Being alone is of all the states of grace the one most frequently discredited, or at least distrusted. It’s never easy to find someone who will speak out against family or community—the network, as it were, of human relationships—but the loner (or isolato, or solitary—all the terms have a faintly pejorative air) is generally presumed guilty until proven otherwise. There is a sense, strong if often unspoken, that he has failed in some way—certainly failed in his obligations to society—and that what he calls a pursuit the rest of us might call a flight. The Unabomber is much more often seen as the archetypal solitary than is Saint Jerome—and if we do think of Saint Jerome, it is, most likely, of that irascible penitent, pictured with a lion at his feet, who took up the study of Hebrew in the desert to keep his mind off sex.
The hermit, in reply, will say that he’s merely enjoying a different kind of marriage, going off to commune with himself, or Nature, or the Divine (to the true hermit, the distinctions cease to matter); his real aim is “recollection,” in the sense not just of memory, a Platonic retrieval of the forgotten, but in the sense, too, of a regathering, a picking up of some truer self that is too often lost. Yet because he has turned his back on society, everything he does will seem to reverse the very language of the world—so that what it sees as a “retreat” he calls an advance, and what it regards as penury he embraces as luxury. The hermit is best defined, perhaps, as someone who sees and feels the difference between loneliness and solitude.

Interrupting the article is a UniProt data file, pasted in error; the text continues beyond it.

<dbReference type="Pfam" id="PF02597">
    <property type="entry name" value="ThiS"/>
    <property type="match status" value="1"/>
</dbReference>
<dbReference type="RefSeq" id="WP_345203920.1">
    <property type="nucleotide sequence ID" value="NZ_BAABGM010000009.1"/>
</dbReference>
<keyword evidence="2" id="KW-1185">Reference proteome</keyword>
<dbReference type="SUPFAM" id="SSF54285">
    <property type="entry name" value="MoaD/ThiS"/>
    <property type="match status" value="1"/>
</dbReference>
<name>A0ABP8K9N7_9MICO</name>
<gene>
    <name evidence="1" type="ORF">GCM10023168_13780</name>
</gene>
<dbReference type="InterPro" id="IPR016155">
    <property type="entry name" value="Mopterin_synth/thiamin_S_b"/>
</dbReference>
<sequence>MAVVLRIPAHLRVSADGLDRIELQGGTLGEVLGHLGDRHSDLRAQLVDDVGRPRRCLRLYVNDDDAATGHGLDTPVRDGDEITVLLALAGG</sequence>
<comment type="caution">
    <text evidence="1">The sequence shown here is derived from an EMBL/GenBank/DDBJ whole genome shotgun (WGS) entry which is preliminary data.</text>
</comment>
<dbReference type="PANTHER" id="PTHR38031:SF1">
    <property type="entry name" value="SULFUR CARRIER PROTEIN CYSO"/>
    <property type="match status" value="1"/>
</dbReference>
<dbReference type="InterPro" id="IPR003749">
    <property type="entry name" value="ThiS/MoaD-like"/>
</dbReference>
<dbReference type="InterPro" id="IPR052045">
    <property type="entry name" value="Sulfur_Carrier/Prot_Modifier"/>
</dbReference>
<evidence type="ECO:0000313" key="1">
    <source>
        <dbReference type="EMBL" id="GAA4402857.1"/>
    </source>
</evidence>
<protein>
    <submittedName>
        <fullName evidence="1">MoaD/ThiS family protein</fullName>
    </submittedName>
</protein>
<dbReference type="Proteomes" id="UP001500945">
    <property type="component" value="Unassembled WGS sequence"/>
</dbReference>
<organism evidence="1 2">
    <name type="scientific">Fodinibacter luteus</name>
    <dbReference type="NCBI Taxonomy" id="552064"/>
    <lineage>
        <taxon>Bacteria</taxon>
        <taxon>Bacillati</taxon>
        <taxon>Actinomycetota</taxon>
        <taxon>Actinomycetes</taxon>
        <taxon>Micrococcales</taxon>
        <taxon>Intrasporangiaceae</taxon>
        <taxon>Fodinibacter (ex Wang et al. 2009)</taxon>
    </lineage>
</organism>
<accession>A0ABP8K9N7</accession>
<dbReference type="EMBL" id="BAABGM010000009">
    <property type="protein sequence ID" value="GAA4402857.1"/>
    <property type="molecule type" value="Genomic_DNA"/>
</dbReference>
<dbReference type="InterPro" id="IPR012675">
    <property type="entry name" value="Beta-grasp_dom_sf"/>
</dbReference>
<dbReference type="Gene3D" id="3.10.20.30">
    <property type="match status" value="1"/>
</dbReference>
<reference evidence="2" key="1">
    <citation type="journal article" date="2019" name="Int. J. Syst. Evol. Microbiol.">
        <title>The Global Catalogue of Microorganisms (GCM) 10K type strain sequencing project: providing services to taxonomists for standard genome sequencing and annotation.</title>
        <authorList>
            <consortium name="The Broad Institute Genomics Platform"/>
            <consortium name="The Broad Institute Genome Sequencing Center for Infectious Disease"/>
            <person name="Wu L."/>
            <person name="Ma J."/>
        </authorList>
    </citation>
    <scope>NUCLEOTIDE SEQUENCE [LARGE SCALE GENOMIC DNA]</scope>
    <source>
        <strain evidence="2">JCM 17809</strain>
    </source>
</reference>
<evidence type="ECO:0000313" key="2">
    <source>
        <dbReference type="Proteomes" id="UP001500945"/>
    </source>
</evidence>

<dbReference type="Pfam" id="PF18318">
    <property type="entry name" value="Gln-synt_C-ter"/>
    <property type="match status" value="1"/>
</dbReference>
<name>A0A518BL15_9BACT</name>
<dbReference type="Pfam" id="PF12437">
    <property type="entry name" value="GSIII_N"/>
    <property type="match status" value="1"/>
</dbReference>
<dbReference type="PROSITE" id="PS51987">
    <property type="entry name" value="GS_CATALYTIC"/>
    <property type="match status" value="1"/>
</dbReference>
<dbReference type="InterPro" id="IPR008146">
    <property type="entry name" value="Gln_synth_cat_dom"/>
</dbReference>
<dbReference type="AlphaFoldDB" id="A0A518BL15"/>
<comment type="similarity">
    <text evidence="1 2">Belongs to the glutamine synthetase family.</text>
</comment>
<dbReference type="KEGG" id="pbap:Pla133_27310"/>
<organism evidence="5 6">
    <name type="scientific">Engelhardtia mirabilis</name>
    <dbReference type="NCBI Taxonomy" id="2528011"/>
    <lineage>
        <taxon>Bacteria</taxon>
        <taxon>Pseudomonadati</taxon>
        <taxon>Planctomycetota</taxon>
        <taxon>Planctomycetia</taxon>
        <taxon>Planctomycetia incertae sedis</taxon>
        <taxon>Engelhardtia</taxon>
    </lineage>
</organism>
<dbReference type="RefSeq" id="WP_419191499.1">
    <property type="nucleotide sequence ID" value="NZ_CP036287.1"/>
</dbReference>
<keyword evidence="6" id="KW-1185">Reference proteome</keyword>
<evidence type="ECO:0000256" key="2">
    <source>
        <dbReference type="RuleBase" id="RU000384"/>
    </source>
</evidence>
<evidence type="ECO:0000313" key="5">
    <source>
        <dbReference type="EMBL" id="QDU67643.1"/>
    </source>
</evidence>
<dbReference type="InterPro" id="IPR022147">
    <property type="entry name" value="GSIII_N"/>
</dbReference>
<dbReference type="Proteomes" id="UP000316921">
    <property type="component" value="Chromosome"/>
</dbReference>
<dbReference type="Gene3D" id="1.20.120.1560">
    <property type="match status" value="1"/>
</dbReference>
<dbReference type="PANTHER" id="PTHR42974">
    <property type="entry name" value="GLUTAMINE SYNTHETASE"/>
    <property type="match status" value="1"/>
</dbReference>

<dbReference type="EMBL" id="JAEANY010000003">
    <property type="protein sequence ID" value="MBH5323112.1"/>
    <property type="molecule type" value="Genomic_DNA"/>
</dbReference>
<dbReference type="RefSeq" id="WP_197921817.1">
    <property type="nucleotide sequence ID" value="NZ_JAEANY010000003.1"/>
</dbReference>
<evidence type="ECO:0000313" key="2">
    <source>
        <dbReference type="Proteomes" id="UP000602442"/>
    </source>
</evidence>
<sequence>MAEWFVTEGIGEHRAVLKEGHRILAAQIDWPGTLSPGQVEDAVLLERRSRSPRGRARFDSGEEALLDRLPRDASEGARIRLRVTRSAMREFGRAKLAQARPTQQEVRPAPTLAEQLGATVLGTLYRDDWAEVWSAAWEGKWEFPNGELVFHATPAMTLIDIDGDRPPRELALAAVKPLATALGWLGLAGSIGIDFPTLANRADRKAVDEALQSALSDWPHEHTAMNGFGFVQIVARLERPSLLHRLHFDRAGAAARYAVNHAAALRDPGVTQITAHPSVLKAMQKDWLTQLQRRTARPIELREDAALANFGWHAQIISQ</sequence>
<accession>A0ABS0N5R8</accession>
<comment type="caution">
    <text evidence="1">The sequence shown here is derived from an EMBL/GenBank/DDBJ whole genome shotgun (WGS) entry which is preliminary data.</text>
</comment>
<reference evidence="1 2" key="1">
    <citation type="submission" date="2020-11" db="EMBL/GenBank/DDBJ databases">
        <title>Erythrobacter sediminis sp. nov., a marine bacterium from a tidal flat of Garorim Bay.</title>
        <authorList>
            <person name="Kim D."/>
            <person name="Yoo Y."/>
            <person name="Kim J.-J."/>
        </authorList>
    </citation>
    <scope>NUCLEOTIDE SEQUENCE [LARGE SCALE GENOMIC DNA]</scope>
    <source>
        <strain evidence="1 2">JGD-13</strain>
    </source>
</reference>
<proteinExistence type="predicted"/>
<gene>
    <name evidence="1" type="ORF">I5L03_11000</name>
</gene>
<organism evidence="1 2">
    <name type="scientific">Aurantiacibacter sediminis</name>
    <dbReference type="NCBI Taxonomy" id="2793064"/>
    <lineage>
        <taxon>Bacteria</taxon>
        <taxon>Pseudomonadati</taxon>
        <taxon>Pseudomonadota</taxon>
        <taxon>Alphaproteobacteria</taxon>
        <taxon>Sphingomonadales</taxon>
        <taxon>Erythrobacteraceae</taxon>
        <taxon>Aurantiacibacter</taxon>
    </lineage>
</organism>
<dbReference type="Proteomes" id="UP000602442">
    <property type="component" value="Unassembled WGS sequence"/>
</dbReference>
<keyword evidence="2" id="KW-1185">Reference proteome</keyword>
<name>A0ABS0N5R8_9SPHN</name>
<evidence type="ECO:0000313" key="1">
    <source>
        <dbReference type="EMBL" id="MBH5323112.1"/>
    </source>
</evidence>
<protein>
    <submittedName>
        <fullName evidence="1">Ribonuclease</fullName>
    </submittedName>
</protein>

That difference is the silent theme of Isabel Colegate’s unexpected new book, which turns an amused, if ironically sympathetic, eye on the best and worst kinds of solitary. It is a highly curious book, in every sense and all directions: curious in that Colegate gives almost no indication of why, after thirteen works of fiction, whose titles (The Great Occasion, The Summer of the Royal Visit) reflect her country-house milieu and social interests, she now, at the age of seventy, devotes her first work of nonfiction to the most unsocialized of beings. Yet curious, too, in a higher sense, as she shows herself half-unwillingly fascinated by many of the visions and eccentrics she meets along the way, and manages, in her meditative, subtle prose, to recapture at times the very rapture and otherworldliness that she describes. Without ever making a fuss about it, she travels, in this book, through uncharted Syria to visit Saint Simeon’s pillar, sleeps in the wilds of northern Thailand in search of a forest monk, visits the cedars of Lebanon, and spends time at a Tibetan Buddhist monastery “beside the busy little Scottish river Esk.” Her real mission, it seems, is to embody as well as to defend the keen sense of privacy she inspects.
As a result, the narrative is nothing if not…
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